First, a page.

The inspectors had long argued that they needed to be armed, or, at the very least, issued the eagle-adorned badges carried by agents, to signal their authority to resentful and sometimes hostile gun dealers.

The inspectors — mockingly nicknamed “booger eaters” by some agents who see them as paper-pushing nerds — carried badges in the 1990s when the bureau was part of the Treasury Department. But they were stripped away in 2003 when the ATF migrated to the Department of Justice.

They lobbied for years to get them back until the acting director under President George W. Bush intervened to strike a compromise: smaller, rounded badges. But after bureau lawyers raised legal objections, those, too, were taken away, leaving each inspector with a plastic ID card and a tiny ATF-branded coin.

The issue still rankles, and some current and former inspectors sport replicas of the old Treasury-issued badges on their lapels.

The inspectors are among the most important sources of front line intelligence in tracking the loss, theft or diversion of firearms to criminals — by conducting audits of dealer inventories to determine the movement of every gun in their stock.

Although only a small percentage of weapons dealers are corrupt, the bad actors do a lot of damage — with 1.2% of gun dealers responsible for more than 57% of the guns later traced to crimes, according to bureau estimates.


Some gun shops, the ones deemed at lowest risk for illegal activity, are often not inspected for seven or eight years. Some can go without an inspection for a decade. Locations in “source” areas, places known to be the origin of trafficked guns, are often inspected more frequently, at least once every two or three years.

Even in a good year, the inspections cover fewer than 15% of licensed dealers, and the lack of consistent oversight has real-world consequences. A 2009 report by the Congressional Research Service found that “a substantial percentage of recovered firearms cannot be successfully traced for several reasons including poor record-keeping.”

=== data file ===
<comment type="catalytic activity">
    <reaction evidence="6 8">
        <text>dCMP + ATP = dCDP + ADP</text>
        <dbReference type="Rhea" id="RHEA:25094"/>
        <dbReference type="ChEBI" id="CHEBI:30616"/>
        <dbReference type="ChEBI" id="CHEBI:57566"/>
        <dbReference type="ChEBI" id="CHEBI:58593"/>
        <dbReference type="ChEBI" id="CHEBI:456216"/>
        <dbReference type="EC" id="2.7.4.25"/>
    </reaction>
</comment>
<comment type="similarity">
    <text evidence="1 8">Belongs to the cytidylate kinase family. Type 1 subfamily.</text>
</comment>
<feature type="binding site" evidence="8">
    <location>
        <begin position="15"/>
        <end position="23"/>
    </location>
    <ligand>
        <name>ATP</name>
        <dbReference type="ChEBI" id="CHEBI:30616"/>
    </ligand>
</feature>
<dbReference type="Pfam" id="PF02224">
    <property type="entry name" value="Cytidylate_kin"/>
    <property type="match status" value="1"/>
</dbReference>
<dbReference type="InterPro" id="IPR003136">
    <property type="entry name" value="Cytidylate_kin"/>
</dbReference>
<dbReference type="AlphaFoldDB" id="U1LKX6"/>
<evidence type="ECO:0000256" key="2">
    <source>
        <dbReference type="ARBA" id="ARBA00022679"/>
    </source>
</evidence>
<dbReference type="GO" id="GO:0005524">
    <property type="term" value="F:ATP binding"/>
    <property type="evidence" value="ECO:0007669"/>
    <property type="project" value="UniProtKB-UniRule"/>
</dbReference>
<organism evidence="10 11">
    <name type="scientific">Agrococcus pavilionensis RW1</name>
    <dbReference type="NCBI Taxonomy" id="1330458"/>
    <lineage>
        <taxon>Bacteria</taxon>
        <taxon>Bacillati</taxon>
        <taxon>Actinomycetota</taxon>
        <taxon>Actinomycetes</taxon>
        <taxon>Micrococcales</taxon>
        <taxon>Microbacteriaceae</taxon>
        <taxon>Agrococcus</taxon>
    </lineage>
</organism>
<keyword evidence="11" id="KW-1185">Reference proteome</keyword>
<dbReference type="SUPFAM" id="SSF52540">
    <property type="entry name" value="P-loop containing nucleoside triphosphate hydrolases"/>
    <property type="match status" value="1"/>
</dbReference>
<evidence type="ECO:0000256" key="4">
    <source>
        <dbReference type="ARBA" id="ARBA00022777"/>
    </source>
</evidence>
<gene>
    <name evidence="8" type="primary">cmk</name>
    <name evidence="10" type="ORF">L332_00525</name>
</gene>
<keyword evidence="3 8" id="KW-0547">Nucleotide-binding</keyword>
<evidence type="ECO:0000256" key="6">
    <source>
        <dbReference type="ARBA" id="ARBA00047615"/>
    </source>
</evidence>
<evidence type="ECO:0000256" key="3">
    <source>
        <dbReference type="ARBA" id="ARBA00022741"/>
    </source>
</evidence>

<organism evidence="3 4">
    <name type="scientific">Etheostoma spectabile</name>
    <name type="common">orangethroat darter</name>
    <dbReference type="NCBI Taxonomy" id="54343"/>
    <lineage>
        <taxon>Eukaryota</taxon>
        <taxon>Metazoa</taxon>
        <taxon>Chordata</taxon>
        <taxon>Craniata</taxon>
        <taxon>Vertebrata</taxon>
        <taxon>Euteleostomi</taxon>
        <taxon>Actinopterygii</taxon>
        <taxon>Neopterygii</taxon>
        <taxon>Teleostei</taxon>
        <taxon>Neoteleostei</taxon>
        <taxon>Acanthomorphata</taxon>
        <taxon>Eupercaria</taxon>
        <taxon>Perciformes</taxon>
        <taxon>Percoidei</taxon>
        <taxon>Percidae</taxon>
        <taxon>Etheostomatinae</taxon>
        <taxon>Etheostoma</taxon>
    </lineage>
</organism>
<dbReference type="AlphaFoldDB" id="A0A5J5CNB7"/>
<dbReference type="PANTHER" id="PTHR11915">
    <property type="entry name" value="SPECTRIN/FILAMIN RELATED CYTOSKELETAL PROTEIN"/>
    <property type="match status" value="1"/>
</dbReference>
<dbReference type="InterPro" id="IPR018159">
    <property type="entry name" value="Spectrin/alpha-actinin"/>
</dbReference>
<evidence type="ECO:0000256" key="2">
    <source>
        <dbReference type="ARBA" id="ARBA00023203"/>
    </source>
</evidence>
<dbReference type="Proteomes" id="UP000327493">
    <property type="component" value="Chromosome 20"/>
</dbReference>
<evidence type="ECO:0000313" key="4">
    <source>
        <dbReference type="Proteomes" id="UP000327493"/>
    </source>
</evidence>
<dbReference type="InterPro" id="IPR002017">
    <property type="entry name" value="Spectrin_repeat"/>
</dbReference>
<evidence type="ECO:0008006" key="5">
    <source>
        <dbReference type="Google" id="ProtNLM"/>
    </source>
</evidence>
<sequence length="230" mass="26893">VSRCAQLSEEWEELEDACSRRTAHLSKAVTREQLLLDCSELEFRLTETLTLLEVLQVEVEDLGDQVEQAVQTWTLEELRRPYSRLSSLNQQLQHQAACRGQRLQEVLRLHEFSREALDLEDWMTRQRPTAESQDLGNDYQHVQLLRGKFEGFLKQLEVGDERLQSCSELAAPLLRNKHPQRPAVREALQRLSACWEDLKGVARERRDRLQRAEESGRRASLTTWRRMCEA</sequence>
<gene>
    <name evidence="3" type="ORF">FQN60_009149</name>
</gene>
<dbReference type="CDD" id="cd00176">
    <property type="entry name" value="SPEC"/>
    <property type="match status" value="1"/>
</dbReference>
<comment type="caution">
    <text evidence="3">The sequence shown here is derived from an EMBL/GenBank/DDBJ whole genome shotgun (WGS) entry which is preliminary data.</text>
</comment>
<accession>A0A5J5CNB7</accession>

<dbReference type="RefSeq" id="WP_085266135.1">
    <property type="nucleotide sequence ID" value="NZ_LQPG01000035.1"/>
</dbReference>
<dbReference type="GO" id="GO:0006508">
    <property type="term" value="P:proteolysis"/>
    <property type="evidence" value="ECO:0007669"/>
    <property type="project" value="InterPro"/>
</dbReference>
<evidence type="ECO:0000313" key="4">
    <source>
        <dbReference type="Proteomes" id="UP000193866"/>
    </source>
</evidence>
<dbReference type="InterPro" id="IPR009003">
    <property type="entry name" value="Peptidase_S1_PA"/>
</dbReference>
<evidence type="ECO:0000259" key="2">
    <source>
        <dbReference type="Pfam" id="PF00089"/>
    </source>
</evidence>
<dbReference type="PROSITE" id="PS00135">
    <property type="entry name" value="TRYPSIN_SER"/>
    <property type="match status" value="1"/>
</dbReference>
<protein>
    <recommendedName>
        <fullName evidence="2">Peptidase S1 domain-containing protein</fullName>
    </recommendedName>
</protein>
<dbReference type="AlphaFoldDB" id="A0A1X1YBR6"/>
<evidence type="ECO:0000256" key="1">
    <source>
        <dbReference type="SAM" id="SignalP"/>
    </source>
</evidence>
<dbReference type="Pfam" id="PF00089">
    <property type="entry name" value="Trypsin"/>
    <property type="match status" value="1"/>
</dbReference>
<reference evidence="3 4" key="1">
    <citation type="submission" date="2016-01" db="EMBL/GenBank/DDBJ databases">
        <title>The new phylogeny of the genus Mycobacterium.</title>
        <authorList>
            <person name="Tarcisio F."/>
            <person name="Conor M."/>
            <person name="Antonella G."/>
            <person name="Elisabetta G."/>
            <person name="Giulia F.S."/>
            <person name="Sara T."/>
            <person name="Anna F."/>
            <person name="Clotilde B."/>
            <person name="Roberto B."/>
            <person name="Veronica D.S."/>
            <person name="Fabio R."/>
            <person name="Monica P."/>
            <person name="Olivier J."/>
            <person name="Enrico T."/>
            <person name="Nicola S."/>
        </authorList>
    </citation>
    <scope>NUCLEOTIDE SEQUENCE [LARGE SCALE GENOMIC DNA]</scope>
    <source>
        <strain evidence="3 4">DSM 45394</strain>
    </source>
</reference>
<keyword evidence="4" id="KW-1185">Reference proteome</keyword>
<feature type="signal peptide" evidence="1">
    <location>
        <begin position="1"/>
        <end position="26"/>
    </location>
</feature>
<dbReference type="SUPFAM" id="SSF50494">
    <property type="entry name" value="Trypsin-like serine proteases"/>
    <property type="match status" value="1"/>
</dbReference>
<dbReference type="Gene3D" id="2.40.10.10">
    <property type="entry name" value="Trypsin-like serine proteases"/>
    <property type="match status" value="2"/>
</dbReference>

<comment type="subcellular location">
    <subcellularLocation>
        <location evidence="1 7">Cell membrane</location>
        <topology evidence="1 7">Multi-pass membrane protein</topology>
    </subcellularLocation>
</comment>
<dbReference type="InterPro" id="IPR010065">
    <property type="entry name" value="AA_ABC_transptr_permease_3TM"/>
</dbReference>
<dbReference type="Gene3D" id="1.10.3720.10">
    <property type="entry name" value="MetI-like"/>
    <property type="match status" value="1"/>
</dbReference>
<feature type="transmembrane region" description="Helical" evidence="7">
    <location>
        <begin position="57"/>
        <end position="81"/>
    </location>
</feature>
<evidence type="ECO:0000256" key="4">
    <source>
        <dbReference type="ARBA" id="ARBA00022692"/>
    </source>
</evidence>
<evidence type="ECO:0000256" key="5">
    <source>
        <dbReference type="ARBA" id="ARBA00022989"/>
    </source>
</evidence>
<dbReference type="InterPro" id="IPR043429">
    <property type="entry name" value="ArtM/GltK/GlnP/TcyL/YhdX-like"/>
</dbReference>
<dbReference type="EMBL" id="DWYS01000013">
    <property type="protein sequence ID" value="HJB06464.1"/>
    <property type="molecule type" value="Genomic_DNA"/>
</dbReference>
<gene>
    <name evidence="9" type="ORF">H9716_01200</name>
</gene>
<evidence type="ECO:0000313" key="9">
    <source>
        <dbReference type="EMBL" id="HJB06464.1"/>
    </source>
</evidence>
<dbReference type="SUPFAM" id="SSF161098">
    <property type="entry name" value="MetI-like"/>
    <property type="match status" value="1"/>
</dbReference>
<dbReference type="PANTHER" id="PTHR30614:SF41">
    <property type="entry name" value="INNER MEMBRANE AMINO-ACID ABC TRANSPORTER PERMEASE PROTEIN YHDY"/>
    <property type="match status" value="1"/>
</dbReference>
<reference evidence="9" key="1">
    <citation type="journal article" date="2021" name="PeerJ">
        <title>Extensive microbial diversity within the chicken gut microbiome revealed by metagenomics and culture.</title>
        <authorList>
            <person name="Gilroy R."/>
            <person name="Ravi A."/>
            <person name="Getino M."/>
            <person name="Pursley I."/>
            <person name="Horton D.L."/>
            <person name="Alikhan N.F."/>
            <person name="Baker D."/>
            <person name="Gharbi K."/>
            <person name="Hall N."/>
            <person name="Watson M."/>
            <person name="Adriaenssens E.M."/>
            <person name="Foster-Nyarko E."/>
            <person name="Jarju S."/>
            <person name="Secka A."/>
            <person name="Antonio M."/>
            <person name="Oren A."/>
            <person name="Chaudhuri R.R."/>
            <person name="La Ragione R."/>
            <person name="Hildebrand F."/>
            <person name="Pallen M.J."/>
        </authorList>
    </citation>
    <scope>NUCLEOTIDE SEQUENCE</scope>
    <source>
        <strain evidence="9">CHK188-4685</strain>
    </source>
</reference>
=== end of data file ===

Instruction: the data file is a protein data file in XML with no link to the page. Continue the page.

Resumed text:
The last major review of the program, conducted by the bureau’s inspector general in 2013, found that only 58% of dealers were inspected within the agency’s own five-year time frame, and that officials often “did not track” the actions of high-risk dealers.

Even when serious violations were found, the bureau did not always take aggressive action. Senior ATF officials regularly overruled field inspectors, allowing gun dealers who repeatedly failed inspections to keep their licenses, according to hundreds of internal reports obtained in 2018 through a Freedom of Information Act request made by the gun safety group Brady.

Over the past year, ATF’s inspection program virtually evaporated. Inspections plummeted from around 13,000 for the 2019 fiscal year to only 5,827 in 2020. Bureau officials attributed the drop-off to the coronavirus pandemic, which shut some sellers down for months, and the diversion of some personnel to counseling stores on protecting their inventory during the health crisis and the civil unrest.

Critics say those explanations are inadequate, given the huge spike in gun sales last year.


“We knew it was going to be bad, but it was far worse than we could have imagined,” said Joshua Scharff, legal counsel for Brady.

Some gun-safety groups have proposed merging the ATF’s law enforcement functions with the FBI to foster a focus on inspections, gun tracking and the bureau’s state-of-the-art ballistics-tracing system.

“They should focus on their unique value-adds, not on being a mini-FBI,” said Chelsea Parsons, lead author of a 2015 report by the Center for American Progress, a liberal Washington think tank, that argued for the merger.

The merger was briefly considered by the Obama administration but faced opposition from special agents, who are intensely proud of their work considering their size and shortage of resources.

“Our small size is, in some ways, our biggest strength,” Chittum said.

But the ATF’s kid-brother status has often made it difficult to compete for the attention of federal prosecutors who view all but the splashiest gun cases as a time-wasting headache, according to current and former agents.


Here, too, is a dilemma with its origins in the gun lobby’s success in erecting hurdles into law: To convict a dealer of a criminal violation, prosecutors must prove the dealer “willfully” intended to sell weapons for a criminal purpose, a high legal bar.

A Demand for Leadership

The mere presence of a permanent leader, like Chipman, has the potential to be transformative, former agency officials said.

“I was never the president’s guy, and being the president’s person means people are less likely to push back against you,” said Brandon, the former interim director. “It gives you a lot more street cred.”